Late one afternoon as my son and I were drifting down the Hiwassee River, here in East Tennessee, we were startled by a flock of turkeys. They flew low, just inches above the water and only a few feet in front of our boat. We counted twenty-five and we heard more up in the woods. Shortly they all landed and in a single file ran up the vine-covered face of the steep river gorge. Arriving at the top at twilight they glided one by one to the tops of the large oaks growing along the steep cliffs. This is where they spent the night protected from their predators. As night fell they clucked to each other in low soothing tones until total darkness.
Wild turkeys are large game birds but not as large as their domestic relatives, the white turkeys. The wild turkey flies with a short burst of wing beats and glides a short distance and then repeats this movement until they reach their destination. These big birds do not migrate, as do most other birds. It seems that in the past few years these big ole birds are on the increase. I have seen many of them in peopleís yards on the outskirts of our town. They always remain cautious with at least one bird on guard at all times.
Turkeys lay up to 18-20 light-brown eggs in one nest and might be laid by more than one turkey hen. Another bird that shares nests among hens is the ostrich. One explanation could be that too many nesting birds in one area would attract predators. Unlike the ostrich males though, the big tom turkeys just strut and gobble but donít share in the egg incubation business. Once hatched the little chicks are guarded fiercely by both parents. Sharp beaks, claws and beating wings are enough to frighten away all but the most persistent predators. These are very smart birds and manage to stay alive and even multiply in the face of constant danger and habitat loss.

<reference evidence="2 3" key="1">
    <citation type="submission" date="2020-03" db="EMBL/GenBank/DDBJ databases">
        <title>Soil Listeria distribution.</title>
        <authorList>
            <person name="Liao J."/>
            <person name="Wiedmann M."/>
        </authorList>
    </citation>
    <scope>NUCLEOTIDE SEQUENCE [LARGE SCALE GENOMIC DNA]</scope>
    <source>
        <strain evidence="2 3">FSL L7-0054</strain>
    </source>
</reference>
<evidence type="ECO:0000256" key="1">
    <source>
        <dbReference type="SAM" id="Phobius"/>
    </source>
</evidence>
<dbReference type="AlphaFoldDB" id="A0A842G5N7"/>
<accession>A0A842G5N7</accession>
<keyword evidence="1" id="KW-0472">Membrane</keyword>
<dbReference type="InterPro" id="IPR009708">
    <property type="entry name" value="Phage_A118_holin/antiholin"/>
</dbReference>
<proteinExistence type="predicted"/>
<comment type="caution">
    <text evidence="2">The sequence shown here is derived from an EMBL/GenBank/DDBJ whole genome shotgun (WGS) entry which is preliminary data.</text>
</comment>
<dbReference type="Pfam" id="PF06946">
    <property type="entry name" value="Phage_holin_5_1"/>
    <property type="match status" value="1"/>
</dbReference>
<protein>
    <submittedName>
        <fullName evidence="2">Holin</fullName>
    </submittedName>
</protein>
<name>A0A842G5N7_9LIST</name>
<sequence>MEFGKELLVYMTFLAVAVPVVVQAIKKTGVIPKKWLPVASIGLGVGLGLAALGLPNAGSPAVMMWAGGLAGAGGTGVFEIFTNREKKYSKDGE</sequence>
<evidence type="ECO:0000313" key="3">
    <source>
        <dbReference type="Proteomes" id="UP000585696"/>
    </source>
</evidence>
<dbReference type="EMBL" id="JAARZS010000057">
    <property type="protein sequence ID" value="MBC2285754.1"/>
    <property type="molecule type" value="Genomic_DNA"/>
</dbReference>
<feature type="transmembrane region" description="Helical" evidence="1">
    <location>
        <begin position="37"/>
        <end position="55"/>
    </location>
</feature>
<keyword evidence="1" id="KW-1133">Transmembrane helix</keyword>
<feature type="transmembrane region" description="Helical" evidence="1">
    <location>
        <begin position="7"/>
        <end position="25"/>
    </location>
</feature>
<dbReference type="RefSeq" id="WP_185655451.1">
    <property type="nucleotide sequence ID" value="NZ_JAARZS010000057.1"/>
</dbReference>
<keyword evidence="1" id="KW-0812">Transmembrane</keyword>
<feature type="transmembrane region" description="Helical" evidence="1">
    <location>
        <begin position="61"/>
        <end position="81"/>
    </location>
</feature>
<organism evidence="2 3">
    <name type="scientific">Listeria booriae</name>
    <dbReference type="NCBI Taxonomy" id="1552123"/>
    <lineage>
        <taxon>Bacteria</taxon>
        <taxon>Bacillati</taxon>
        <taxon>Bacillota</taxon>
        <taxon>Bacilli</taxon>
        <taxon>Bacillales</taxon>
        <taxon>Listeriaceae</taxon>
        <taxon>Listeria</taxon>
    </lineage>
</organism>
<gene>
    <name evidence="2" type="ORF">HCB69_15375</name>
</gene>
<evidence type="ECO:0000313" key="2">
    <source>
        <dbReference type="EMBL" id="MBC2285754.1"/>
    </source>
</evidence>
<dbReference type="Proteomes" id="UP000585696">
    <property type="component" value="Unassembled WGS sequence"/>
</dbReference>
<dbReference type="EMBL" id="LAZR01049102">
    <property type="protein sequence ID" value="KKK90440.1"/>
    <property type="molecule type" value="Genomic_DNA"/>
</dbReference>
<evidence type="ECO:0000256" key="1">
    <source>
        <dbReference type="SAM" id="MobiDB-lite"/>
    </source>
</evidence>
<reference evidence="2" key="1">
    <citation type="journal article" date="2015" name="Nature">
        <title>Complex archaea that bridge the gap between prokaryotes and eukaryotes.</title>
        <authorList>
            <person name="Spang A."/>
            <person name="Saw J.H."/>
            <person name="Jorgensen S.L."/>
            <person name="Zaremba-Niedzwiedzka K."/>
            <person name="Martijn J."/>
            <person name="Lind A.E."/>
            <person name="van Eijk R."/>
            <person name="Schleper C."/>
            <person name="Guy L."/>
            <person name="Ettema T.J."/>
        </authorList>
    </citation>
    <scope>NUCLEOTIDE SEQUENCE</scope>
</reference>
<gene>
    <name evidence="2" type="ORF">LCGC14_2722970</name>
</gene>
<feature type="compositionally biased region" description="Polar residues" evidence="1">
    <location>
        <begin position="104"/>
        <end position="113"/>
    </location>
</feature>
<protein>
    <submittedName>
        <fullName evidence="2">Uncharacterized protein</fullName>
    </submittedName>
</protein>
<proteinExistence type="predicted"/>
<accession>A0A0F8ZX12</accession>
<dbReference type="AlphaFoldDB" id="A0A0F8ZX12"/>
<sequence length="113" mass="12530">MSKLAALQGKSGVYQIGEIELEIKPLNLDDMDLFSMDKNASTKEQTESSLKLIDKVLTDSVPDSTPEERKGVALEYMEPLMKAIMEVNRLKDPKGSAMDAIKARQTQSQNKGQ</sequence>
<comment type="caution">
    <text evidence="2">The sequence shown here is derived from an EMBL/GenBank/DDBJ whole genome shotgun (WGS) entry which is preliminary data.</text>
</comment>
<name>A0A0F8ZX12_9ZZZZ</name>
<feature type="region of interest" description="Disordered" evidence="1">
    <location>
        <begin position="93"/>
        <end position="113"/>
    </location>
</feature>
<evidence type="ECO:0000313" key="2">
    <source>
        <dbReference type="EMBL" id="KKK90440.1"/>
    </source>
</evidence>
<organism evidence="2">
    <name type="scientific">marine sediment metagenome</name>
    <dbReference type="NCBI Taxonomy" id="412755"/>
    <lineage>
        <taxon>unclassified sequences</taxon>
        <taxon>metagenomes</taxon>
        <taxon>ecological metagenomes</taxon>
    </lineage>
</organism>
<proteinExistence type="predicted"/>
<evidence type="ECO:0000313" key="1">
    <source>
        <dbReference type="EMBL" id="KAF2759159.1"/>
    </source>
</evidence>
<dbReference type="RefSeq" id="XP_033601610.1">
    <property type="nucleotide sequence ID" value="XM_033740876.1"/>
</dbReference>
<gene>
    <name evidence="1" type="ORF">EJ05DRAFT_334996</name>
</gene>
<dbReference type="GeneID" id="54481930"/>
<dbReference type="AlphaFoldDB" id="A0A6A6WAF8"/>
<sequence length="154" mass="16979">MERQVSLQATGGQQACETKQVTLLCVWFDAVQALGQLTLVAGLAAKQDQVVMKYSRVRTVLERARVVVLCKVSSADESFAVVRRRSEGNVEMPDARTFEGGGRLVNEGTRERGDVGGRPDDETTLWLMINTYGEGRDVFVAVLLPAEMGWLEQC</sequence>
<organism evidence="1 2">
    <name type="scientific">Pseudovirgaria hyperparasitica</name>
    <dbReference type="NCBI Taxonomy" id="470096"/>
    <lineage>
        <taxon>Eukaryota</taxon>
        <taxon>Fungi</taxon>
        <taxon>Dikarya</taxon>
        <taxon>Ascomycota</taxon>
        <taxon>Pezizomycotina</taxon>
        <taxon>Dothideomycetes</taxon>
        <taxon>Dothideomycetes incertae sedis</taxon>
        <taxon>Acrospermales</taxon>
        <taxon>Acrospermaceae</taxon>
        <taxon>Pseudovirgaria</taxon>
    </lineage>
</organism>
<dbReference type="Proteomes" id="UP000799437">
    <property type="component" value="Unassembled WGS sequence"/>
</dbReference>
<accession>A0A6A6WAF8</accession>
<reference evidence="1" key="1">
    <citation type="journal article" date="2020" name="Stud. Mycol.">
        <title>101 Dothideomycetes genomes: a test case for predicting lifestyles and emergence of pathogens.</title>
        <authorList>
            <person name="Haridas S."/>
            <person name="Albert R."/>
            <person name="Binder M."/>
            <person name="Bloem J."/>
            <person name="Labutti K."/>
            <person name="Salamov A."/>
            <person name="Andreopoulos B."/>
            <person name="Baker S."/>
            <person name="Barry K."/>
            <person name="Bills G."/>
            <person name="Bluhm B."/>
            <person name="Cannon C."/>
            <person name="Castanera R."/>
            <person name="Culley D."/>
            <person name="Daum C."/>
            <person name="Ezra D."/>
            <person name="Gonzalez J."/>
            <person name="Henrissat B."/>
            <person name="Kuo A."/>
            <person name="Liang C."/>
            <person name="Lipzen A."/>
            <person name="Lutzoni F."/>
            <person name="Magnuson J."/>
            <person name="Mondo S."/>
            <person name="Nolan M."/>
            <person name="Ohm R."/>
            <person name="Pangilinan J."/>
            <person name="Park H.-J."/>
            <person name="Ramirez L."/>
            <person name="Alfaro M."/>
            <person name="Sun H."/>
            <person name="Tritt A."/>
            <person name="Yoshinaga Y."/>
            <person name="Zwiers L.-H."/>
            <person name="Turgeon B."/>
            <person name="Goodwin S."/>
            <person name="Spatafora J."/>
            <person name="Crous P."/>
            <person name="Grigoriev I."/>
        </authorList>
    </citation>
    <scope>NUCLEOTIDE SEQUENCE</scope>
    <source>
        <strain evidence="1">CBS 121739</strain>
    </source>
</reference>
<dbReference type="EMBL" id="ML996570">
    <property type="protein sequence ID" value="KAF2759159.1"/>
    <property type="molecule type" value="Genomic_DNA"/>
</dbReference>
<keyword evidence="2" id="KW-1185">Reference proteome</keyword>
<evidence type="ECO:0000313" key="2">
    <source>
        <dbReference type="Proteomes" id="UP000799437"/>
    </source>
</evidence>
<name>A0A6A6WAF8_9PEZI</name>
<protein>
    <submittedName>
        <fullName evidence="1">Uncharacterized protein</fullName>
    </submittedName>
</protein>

Now, can you imagine having this big bird as the symbol of our nation? Well if Benjamin Franklin had gotten his way the turkey would have been on the official seal of the United States. I can just see Benís big ole bird with out stretched wings and a stubby claw clinching arrows. Not exactly a sight to instill confidence in a nations people is it? When the U.S. congress gathered to vote on the official seal, in the 1770ís, ole Ben offered some real good reasons to vote for the turkey. However, congress didnít see it his way and voted for the eagle instead. Even though these big gobblers are smart and beautiful, they just donít bring to mind a symbol of security and freedom for our nation. The Great American Bald Eagle with the skillful use of its powerful wings and talons gives a clear message of strength and power. Its speed and accuracy on the wing instills total confidence as a national symbol.
Our Heavenly Father sitting on His throne, surrounded by tens of thousands of angels, ready to do battle with our seen and unseen enemies, has always been a symbol of comfort for me. What is your symbol of peace and power? Let us pray that our Great Nation will use wisdom in its use of power here at home and around the world. See you on the trails.
- Uncle Burney
("McDonald Manna" May, 2007)